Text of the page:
The issue before the Court is whether Mr. Jackson's decision to dismiss his claims against Mr. Maney and Ms. Hendricks alters the Court's determination that this matter is related to the Bankruptcy Proceedings.
The usual articulation of the test for determining whether a civil proceeding is related to bankruptcy is whether the outcome of the proceeding could conceivably have any effect on the estate being administered in bankruptcy. [citations omitted]. Thus, the proceeding need not necessarily be against the debtor or against the debtor's property. An action is related to bankruptcy if the outcome could alter the debtor's rights, liabilities, options, or freedom of action (either positively or negatively) and which in any way impacts upon the handling and administration of the bankrupt estate.
In re Feitz, 852 F.2d 455, 457 (9th Cir. 1988) (quoting and adopting test articulated in Pacor, Inc. v. Higgins, 743 F.2d 984, 994 (3rd Cir. 1984) (emphasis in Pacor )).
Although Mr. Jackson dismissed his affirmative claims against Ms. Hendricks and Mr. Maney, neither Mr. Maney nor Ms. Hendricks have dismissed their claims for express and equitable indemnification against the debtors in the Bankruptcy Proceedings. The same is true for Fenway. Mr. Jackson argues that none of these claims are legally viable and, thus, cannot conceivably have any effect on the bankruptcy estate. Specifically, Mr. Jackson argues that none of the contractual provisions cited in the Third-Party Complaint can support Fenway's claim for express indemnification. Fenway implicitly concedes this point. However, Mr. Maney and Ms. Hendricks have not dismissed their claims for express indemnification.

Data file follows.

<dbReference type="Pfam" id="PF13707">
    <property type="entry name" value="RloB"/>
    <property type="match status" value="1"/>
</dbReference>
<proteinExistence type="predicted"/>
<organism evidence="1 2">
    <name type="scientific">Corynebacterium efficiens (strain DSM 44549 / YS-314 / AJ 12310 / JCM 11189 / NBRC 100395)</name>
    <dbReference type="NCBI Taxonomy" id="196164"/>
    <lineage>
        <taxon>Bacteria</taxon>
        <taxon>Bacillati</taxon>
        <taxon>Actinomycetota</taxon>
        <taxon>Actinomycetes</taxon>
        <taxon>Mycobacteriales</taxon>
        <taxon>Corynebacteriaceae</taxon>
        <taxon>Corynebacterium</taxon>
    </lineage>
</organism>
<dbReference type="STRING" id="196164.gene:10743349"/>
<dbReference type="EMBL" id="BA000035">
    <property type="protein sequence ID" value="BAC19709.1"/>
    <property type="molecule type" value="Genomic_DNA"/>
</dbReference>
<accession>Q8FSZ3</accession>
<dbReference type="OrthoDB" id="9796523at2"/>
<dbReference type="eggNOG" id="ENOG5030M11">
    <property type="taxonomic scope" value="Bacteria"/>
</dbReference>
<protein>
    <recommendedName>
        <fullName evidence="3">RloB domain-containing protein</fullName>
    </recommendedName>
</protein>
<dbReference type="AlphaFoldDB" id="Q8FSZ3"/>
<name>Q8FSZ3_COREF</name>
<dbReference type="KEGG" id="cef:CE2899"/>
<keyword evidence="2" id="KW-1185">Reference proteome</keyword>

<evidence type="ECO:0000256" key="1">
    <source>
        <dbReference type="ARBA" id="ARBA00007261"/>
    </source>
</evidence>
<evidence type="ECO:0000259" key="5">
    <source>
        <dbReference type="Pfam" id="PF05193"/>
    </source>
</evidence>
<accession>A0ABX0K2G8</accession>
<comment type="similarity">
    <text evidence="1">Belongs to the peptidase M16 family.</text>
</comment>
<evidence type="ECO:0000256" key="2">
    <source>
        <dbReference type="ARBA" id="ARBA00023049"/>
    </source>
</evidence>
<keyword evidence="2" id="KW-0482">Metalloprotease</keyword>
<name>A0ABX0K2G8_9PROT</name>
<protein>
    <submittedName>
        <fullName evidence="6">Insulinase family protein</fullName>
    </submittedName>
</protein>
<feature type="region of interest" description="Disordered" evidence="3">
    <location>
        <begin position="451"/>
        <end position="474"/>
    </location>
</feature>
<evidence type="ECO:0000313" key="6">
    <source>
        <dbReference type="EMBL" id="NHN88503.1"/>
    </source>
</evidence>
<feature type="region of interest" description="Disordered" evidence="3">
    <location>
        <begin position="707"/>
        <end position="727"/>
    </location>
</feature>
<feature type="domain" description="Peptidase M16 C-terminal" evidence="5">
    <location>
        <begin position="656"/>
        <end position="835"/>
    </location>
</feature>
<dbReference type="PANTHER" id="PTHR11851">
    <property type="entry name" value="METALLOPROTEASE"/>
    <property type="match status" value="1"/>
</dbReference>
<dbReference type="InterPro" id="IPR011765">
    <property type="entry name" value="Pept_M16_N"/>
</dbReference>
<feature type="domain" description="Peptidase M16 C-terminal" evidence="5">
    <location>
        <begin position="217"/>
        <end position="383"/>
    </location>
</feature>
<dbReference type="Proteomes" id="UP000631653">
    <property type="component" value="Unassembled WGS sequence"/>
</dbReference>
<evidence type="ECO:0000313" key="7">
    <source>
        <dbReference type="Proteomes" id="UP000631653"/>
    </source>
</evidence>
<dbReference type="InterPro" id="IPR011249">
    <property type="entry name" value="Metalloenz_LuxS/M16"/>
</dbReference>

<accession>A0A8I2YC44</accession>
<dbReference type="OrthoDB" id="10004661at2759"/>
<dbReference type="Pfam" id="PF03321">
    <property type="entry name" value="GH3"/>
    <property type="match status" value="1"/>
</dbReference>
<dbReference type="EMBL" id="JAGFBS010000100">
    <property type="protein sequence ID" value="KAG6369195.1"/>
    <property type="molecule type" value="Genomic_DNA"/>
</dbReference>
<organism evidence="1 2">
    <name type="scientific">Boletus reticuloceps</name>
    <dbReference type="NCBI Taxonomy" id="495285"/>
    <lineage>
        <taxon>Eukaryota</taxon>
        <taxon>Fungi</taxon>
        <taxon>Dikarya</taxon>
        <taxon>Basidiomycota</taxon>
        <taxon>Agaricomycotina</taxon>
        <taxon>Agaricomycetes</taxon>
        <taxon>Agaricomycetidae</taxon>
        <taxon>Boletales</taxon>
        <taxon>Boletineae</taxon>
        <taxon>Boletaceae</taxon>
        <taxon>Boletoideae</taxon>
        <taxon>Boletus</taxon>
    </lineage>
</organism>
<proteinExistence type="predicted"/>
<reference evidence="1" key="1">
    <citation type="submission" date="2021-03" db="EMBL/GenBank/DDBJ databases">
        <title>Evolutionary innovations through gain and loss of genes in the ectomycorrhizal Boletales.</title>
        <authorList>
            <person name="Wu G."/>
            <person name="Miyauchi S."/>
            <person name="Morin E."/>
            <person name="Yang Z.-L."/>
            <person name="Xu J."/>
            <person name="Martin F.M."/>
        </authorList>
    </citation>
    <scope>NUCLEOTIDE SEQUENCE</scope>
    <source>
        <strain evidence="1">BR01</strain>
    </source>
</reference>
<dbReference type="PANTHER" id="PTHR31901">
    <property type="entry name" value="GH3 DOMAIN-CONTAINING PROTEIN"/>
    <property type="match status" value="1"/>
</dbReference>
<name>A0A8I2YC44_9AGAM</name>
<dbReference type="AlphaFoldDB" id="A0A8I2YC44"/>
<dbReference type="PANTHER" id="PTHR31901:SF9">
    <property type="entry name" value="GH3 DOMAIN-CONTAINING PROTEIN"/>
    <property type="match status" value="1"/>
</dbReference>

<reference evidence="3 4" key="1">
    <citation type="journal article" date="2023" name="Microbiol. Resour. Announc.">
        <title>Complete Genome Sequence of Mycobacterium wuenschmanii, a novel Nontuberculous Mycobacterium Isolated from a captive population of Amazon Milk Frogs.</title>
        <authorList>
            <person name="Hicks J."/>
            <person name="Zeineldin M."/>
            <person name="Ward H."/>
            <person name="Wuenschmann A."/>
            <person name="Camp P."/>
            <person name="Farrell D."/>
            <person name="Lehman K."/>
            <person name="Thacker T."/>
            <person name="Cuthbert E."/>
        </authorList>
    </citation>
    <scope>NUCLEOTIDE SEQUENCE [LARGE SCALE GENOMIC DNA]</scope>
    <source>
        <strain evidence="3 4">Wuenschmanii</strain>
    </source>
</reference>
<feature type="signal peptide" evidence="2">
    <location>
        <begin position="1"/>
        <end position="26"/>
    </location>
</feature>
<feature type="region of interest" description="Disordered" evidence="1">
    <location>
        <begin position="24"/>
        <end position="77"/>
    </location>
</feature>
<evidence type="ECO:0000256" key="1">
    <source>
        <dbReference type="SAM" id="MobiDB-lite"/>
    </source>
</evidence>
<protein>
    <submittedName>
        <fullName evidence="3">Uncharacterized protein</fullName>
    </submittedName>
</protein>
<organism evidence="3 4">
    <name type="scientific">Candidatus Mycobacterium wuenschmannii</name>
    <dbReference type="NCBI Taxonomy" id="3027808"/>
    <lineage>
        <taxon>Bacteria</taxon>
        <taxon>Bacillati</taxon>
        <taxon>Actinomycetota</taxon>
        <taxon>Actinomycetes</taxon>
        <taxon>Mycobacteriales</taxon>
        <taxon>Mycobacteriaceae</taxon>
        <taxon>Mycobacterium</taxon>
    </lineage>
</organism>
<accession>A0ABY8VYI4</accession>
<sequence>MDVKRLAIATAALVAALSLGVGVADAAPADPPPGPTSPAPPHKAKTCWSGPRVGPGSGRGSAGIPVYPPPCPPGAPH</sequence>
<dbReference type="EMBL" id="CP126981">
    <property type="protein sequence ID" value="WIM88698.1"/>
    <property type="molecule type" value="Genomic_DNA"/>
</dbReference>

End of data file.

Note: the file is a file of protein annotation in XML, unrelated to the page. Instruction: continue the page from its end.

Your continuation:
Mr. Jackson also argues that Fenway's claim for equitable indemnification is not viable. Delaware law does recognize claims for equitable indemnification under certain circumstances. See, e.g., Pierce Associates, Inc. v. The Nemours Foundation, MIG Investments, 865 F.2d 530, 544 (3rd Cir. 1989); MIG Investments, LLC v. Aetrex Worldwide, Inc., 852 F.Supp.2d 493, 510 (D. Del. 2012); New Zealand Kiwifruit Marketing Board v. City of Wilmington, 825 F.Supp. 1180, 1191 (D. Del. 1993); Ianire v. University of Delaware, 255 A.2d 687, 692 (Del. Super. 1969). On this record, and at this early stage of the litigation, this Court cannot say, as a matter of law, that Fenway's claim for equitable indemnification would fail. See, e.g., In re River Center Holdings, LLC, 288 B.R. 59, 65 (Bankr. S.D.N.Y. 2003) (an indemnification that has a "reasonable legal basis" will satisfy the conceivable effects test).
The Court finds no basis to revisit its decision that this case is related to the Bankruptcy Proceedings. Similarly, because Mr. Maney and Ms. Hendricks remain parties to the litigation by way of their Third-Party Complaint, the Court finds no basis to revisit its evaluation of the interests of justice and convenience factors. Accordingly, the Court DENIES Mr. Jackson's motion for reconsideration, and it lifts the stay on the ...